5 thoughts on “More proof coffee may make you old, inhibits SIRT1,2 & 3

  • December 12, 2016 at 7:47 pm

    First, I think you’re underestimating the quantity of javamides reported in the Jae Park abstract. The title and body of the paper say pretty clearly that the amounts were determined in “coffee drinks,” not coffee beans. So when they say that “Javamide-I and -II were detected in some coffee samples at the ranges of 0.04–2.31 mg/g,” that’s 0.04–2.31 mg per gram of brewed/blended coffee, not per gram of bean. If it’s an 8 oz mug, you multiply by 236 g, not 30 g, yielding ≈9.5-546.5 mg of javamides per cup, or four times that much per 4 cups — not the 5-300 mg/day you calculate.

    Second, the sheer amount of javamides doesn’t tell you anything about potential bioactivity without bioavailability information. For all we know, they don’t make it past the intestines.

    And there is a great deal of epidemiological evidence indicating that coffee consumption is linked to lower risk of Parkinson’s disease and total mortality, so leaping from a (possible, in vitro) effect on sirtuins to “Coffee makes you old?” (even with the question mark) seems unreasonable.

    • December 24, 2016 at 9:42 pm

      Hello there, you may be right on the dosing. I recall thinking does he mean beans or ready coffee. If you are correct the amount is significantly higher. You are right that bioavailability is a factor. But when compounds are water soluble, like javamides, the chances are better they will make it at least into the bloodstream. Overall coffee is probably one of the most complex collections of bio active compounds you can consume so certainly there are also positives. Having said that humans have drunk coffee for ages and whatever coffee does we are not staying healthy.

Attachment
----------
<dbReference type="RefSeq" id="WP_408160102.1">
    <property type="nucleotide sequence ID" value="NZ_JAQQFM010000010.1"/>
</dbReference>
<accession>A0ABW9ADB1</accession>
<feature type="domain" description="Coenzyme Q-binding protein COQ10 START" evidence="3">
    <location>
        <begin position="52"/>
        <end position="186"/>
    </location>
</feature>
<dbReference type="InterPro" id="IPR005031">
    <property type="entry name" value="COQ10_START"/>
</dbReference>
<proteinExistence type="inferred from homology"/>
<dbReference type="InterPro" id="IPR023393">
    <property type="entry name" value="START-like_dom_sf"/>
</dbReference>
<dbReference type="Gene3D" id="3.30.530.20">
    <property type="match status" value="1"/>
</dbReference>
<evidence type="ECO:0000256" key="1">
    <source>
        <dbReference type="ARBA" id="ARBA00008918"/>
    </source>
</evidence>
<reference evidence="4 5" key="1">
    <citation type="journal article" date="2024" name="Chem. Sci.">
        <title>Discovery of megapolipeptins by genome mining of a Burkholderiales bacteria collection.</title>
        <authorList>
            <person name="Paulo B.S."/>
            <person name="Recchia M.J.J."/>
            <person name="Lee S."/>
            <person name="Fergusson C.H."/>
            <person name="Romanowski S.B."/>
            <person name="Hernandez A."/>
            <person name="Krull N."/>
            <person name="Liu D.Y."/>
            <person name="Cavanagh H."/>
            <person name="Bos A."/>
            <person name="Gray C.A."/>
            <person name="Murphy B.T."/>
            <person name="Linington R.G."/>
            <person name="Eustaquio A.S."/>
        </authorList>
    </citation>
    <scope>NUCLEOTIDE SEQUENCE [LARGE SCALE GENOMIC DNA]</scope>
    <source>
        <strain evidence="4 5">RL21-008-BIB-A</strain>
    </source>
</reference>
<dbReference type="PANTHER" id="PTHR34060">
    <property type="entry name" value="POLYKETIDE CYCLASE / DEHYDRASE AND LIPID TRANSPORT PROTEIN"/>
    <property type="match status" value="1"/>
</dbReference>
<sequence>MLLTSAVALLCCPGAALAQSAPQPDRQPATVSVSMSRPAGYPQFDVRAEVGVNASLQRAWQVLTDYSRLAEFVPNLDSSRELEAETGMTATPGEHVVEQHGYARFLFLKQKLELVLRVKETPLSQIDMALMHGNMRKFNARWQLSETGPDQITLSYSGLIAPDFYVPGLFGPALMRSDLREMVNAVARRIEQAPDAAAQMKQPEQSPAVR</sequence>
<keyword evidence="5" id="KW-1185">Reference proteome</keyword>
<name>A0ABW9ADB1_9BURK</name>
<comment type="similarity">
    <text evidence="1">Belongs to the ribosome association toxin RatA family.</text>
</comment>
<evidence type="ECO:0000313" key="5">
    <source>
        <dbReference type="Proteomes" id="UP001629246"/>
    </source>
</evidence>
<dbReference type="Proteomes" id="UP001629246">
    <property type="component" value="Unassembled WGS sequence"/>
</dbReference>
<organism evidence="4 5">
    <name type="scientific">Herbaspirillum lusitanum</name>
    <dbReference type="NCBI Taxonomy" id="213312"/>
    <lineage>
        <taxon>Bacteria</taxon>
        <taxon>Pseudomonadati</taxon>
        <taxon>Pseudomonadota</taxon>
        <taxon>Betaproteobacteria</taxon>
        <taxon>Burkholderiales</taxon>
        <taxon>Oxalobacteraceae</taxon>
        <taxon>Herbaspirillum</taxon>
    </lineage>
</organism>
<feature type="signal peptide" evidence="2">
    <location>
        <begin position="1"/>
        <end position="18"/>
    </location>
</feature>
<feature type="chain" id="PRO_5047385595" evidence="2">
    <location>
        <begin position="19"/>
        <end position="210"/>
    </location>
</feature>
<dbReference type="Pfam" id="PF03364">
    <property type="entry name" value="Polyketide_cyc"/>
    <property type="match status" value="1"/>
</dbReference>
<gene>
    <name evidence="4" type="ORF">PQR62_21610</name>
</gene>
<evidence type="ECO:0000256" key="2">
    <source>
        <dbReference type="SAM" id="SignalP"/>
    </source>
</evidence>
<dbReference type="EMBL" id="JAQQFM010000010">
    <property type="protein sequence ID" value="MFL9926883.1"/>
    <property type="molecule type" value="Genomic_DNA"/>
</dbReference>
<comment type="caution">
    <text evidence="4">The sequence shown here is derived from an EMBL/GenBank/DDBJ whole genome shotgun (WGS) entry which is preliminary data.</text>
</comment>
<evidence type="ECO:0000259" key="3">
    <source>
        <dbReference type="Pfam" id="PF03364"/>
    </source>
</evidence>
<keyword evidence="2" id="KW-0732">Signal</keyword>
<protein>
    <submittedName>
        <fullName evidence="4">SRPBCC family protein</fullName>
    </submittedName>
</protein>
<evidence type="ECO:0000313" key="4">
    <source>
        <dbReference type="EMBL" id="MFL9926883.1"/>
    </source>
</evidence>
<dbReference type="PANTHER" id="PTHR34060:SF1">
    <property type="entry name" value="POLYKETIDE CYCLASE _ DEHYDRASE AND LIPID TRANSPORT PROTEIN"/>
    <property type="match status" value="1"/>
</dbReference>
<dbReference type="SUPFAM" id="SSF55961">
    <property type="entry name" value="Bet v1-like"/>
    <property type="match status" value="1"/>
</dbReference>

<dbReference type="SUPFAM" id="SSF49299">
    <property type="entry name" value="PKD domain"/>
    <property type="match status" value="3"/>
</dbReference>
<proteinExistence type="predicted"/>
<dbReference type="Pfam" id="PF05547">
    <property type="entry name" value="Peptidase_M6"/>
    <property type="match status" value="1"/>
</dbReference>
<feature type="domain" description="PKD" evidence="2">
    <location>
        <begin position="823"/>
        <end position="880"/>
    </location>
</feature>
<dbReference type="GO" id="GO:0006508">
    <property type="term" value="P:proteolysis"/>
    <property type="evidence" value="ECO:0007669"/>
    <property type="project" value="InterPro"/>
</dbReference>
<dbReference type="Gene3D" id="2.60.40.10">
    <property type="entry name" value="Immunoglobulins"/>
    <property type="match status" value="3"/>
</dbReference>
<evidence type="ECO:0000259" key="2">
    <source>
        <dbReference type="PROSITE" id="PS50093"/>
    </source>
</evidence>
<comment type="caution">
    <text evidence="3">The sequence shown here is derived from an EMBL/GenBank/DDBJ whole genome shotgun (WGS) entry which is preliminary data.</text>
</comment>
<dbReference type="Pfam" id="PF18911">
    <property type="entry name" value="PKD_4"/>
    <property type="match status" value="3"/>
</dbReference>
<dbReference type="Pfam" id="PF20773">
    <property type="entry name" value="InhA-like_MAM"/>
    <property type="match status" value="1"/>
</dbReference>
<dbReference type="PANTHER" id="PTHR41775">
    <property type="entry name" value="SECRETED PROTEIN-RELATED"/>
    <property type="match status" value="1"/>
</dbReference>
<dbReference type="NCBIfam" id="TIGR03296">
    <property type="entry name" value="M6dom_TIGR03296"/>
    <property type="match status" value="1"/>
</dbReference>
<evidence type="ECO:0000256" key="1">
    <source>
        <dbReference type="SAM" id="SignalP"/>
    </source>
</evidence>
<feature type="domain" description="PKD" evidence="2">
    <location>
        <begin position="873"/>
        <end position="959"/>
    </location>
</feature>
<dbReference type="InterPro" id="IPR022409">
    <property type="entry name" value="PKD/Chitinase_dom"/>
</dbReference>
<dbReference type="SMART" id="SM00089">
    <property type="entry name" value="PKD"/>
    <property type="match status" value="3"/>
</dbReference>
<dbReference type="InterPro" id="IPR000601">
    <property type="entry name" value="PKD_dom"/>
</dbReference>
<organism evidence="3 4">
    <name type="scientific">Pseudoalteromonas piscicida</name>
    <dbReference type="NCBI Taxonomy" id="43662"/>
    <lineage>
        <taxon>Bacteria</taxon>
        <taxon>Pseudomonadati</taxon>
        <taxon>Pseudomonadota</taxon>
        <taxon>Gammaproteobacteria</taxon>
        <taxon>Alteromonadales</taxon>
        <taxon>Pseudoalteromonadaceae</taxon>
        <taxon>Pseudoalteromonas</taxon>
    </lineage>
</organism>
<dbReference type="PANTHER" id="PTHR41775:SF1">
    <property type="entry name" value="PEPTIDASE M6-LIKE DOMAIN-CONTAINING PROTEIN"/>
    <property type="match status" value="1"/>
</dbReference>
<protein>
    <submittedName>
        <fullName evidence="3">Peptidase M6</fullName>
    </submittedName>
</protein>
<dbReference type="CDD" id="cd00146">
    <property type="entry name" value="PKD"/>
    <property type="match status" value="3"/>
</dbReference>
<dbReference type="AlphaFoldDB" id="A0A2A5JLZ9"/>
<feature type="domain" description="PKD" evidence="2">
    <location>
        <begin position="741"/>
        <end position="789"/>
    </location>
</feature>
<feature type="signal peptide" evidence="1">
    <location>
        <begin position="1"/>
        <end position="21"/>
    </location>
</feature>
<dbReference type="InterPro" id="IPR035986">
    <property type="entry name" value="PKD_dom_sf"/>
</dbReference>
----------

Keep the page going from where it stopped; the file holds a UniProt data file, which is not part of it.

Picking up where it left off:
• January 17, 2017 at 5:49 pm

    I think I will reduce my coffee consumption as well. However the following study from 2012 shows people do live longer that drink coffee. Perhaps the benefits outweigh the SIRT inhibition. Or this effect does not occur in vivo, only in the lab.

    Freedman, N. D.; Park, Y.; Abnet, C. C.; Hollenbeck, A. R.; Sinha, R. (2012). “Association of Coffee Drinking with Total and Cause-Specific Mortality”. New England Journal of Medicine. 366 (20): 1891–1904. doi:10.1056/NEJMoa1112010. PMC 3439152Freely accessible. PMID 22591295.

    • January 18, 2017 at 12:45 pm

      Yes there are regularly studies suggesting positive effects from coffee e.g. cancer occurrence. I could imagine that coffee has more cytotoxic effects on cancer cells than on healthy cells like many plant derived polyphenols and the combination of inhibition of SIRTs is also known to increase the chances of cancer cell death. So perhaps coffee drinking should be avoided when you are young, you don’t need any anti cancer “medicine” and started at late(r) age when the risk for diseases outweighs the downsides of SIRT inhibition for healthy cells.

  • July 24, 2017 at 12:23 am

    Odd post. Seems you have provided “proof” of nothing really. In fact current and recent past studies have provided proof contrary to your claim. Coffee is associated with lower mortality from multiple causes.